The Summer of ’83: Krull

Fante’s Inferno celebrates summer movie-going by revisiting the films of the Summer of 1983.

Krull

Krull Movie Poster

Release Date: July 26, 1983

Directed by Peter Yates; Screenplay by Stanford Sherman

Starring: Ken Marshall, Lysette Anthony, Freddie Jones, Alun Armstrong, John Welsh, Liam Neeson, Robbie Coltrane

This is a review that I’ve been looking forward to since I began this retrospective on the films of the Summer of ’83, but not for the reasons you would expect.  Most of my reviews involve revisiting films I enjoyed or may have missed in the theaters upon their initial release 30+ years ago to see if they still hold up, but back when Krull first hit theaters on July 26, 1983 I distinctly remember not enjoying  it.

By the Summer of 1983, I had been raised on a steady diet of fantasy films like Excalibur and Dragonslayer (both of which still hold up in my book) and Krull didn’t measure up to those films when I first saw it at age 11.  But since then, other nostalgic fantasy/sci-fi fans I encounter always talk about how much they loved Krull as kids.  Was there something I missed?  So I went into this week’s screening with an open mind to see if it indeed was a good film on par with its cinematic peers of the early 80’s.

The film begins with a mountain-like vessel traveling through space and landing on the planet Krull.  “The Beast” leads his army of Slayers in conquering the planet.  Prince Colwyn (Ken Marshall) and Princess Lyssa (Lysette Anthony) are about to be married, merging their fathers kingdoms in order to fight The Beast’s army, but the ceremony is broken up by the Slayers, their armies killed and Lyssa is kidnapped.  Left for dead, Colwyn is healed by Ynyr (Freddie Jones) and retrieves a weapon known as the Glaive before he can attempt to rescue Lyssa.  Colwyn recruits a group of escaped convicts on his journey to find the Black Fortress and Princess Lyssa.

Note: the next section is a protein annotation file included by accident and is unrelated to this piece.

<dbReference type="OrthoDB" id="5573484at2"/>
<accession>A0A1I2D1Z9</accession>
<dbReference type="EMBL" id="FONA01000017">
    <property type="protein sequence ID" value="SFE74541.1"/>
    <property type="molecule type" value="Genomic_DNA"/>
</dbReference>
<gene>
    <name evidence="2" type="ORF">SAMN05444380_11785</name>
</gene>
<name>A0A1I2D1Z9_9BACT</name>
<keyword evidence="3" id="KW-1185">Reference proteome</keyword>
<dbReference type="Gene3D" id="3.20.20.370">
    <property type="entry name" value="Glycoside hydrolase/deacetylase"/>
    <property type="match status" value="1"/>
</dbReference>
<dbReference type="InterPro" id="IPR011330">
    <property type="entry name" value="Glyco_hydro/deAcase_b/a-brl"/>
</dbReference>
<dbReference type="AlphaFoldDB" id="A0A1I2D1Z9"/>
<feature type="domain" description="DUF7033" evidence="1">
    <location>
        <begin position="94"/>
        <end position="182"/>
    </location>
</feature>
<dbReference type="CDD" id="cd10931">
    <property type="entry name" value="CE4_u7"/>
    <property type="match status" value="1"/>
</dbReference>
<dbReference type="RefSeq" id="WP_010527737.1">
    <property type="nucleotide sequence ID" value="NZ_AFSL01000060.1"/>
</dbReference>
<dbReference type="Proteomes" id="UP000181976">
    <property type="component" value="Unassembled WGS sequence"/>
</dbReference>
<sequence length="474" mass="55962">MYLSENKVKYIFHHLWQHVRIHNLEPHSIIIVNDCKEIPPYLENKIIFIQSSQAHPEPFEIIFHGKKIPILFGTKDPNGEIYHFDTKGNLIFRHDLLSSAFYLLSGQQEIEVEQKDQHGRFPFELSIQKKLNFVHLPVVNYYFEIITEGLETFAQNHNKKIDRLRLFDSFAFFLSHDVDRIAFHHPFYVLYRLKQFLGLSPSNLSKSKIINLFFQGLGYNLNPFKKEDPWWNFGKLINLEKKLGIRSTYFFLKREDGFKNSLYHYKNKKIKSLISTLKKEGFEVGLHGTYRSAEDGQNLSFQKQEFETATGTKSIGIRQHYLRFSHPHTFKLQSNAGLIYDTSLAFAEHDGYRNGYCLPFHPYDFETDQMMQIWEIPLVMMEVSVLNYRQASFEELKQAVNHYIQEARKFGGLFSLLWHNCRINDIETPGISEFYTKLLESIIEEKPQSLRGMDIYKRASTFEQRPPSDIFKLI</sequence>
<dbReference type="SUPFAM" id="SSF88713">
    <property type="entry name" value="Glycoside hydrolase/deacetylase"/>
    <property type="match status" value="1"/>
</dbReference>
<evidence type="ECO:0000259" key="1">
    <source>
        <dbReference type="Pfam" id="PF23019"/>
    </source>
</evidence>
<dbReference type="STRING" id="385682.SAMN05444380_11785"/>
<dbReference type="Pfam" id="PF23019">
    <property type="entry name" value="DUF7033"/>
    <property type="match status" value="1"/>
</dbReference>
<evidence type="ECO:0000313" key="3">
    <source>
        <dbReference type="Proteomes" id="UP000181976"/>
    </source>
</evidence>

The opening credits of the film had me impressed with the level of talent that collaborated on Krull, particularly director Peter Yates and composer James Horner, but the excitement I felt during the opening credits slowly turned into disappointment once the opening line of the film was delivered, and continued as the film progressed.  The main source of disappointment for me was with Krull’s script, which is a pastiche of elements from successful fantasy/scifi films that came before it.  Prior to Krull, screenwriter Stanford Sherman wrote for the 60’s classic television series Batman and The Man From U.N.C.L.E. and later one of my favorite movies as a kid, Any Which Way You Can starring Clint Eastwood.  Unfortunately Krull’s weak story has a ripple effect on the rest of the talent involved with the production beginning with director Peter Yates.

Yates’s drama The Dresser (also released in 1983) is a film I enjoyed particularly for actor Tom Courtenay’s performance in the title role.  Going into Krull, I had expected Yates to bring out impressive performances in the cast as he had with Albert Finney and Courtenay in The Dresser, but Sherman gives the characters little in terms of depth, and his uninspiring dialogue gives the actors little to work with.  Yates’s use of the camera for the location shots is surprisingly static, and the imposing  mountains of Cortina in Italy fall flat with shot compositions containing little action.

I was very happy to see James Horner’s name as the composer of the film.  His distinguished career includes the incredible score for Star Trek II: The Wrath of Khan, and his score for 1991’s The Rocketeer is one that I break out on occasion when I need a burst of inspiration.  Beginning with the opening credits, his score for Krull is powerful and heroic but unfortunately it keeps that same tone throughout most of the film and there are moments the audience needs a breather.

And so, 30 years later I now realize why I didn’t enjoy Krull back in 1983: in my opinion every line of dialogue, every effect, fight scene, etc. overachieved and subsequently fell flat in the attempt to create an epic fantasy film.  The individual parts just didn’t gel, and instead of an epic story Krull plays out as more of an introductory level Dungeons & Dragons module.

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